Stress and emotional eating

You feel like crap, your energy level is somewhere below zero, so what do you do? You reach out to comfort foods a.k.a. fast carbs. A bag of chips. A chocolate bar. An ice-cream.

Of course that makes you feel better. The rush of sugar gives you an incredible boost of energy. Your body gets a shot of serotonin and endorphin, which makes you feel happy. For a second.

But fast carbs lead to blood sugar fluctuations. This causes you to experience strong highs and lows in your energy level and state of mind. 

After the sugar wears off, you experience a low. This low makes you grab another snack. Sugar can, therefore, become addictive. Although everyone knows that eating too much sugar makes us fat, some experts even claim that sugar is just as addictive as cocaine. In the long run, sugar literally breaks down your body and brain.

Healthy foods for stress reduction

So what are the best foods for stress reduction to make you happier and healthier?

1. Foods high in fiber and complex carbohydrates

You probably know that you shouldn’t load up on fat and sugar. But did you know that high-fiber foods are crucial for a balanced diet? Nutritionists recommend consuming 25-40 grams of fiber every day, but most of us don’t even get half of that.

Fiber helps to maintain stable blood pressure and a healthy gut. It also leaves us feeling satisfied so we experience fewer sugar cravings in times of stress. Unlike refined sugar or fast carbs, high-fiber foods and complex carbs release energy slowly.

All carbohydrates signal the brain to produce more serotonin. But for a constant supply of serotonin, it is better to eat complex carbohydrates, which take longer to digest. So, high fiber foods are great foods for stress reduction.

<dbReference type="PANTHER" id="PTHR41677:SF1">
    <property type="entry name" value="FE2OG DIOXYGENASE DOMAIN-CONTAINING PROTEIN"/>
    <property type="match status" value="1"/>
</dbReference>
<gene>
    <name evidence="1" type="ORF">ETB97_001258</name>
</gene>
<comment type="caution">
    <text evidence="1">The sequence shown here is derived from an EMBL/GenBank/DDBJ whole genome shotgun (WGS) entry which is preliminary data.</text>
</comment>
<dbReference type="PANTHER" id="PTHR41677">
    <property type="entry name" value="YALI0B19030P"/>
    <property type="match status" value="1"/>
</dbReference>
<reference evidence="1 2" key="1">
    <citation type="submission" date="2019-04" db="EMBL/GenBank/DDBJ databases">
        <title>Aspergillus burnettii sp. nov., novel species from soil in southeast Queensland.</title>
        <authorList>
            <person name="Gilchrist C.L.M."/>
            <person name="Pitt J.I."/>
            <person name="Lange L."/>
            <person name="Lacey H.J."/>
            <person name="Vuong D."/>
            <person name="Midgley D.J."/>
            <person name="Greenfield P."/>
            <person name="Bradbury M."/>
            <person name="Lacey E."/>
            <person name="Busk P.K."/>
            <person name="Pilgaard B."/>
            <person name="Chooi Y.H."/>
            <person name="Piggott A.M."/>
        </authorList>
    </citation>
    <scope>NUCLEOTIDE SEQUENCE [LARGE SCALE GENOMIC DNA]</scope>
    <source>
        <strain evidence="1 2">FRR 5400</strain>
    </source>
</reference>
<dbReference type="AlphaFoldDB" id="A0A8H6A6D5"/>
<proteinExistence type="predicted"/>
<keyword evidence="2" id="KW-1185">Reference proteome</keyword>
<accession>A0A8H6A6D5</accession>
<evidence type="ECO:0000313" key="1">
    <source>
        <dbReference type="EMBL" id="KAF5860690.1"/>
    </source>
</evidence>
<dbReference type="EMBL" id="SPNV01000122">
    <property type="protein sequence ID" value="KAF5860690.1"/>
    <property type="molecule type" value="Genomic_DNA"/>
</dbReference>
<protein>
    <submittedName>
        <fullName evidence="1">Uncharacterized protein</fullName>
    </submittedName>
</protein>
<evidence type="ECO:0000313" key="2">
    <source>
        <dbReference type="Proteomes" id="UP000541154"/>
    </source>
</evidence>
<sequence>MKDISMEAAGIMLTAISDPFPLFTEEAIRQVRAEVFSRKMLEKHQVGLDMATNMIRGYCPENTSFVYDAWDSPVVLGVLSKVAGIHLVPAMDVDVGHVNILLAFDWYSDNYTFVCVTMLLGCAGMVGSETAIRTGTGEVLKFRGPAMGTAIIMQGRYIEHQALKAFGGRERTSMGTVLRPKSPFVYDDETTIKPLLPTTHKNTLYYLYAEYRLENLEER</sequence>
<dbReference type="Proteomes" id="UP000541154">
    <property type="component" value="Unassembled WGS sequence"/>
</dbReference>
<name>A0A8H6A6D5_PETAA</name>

A healthy serotonin production also depends on tryptophan. The following foods are rich in fiber as well as tryptophan:

  • Wholemeal products (avoid if you are gluten-intolerant/allergic)
  • Oatmeal
  • Brown rice
  • Quinoa
  • Sweet potatoes
  • Fresh fruit and vegetables
  • Nuts and seeds, including linseed
  • Legumes, such as chickpeas, beans, peas, and lentils

2. Foods high in magnesium

Stress leads to serious magnesium deficiency. As I mentioned before, studies have shown that magnesium deficiency is strongly related to anxiety and depression. A lack of magnesium can also cause headaches and make you feel tired. Magnesium helps to keep your cortisol levels in check. 

These foods contain the most magnesium:

  • Green leafy vegetables, such as spinach
  • Soybeans
  • Nuts, including almonds, walnuts, and cashew nuts
  • Bananas
  • Avocado
  • Seeds
  • Kelp and seaweed
  • Garlic
  • Salmon 
  • Beans
  • Brown rice

3. Foods high in vitamin C

What do you do when you have a cold? Snort up a bit of vitamin C! Everyone knows that vitamin C benefits our immune system. But vitamin C – just like magnesium – also keeps your cortisol level stable and helps to prevent depression. Studies show that vitamin C reduces anxiety and improves concentration.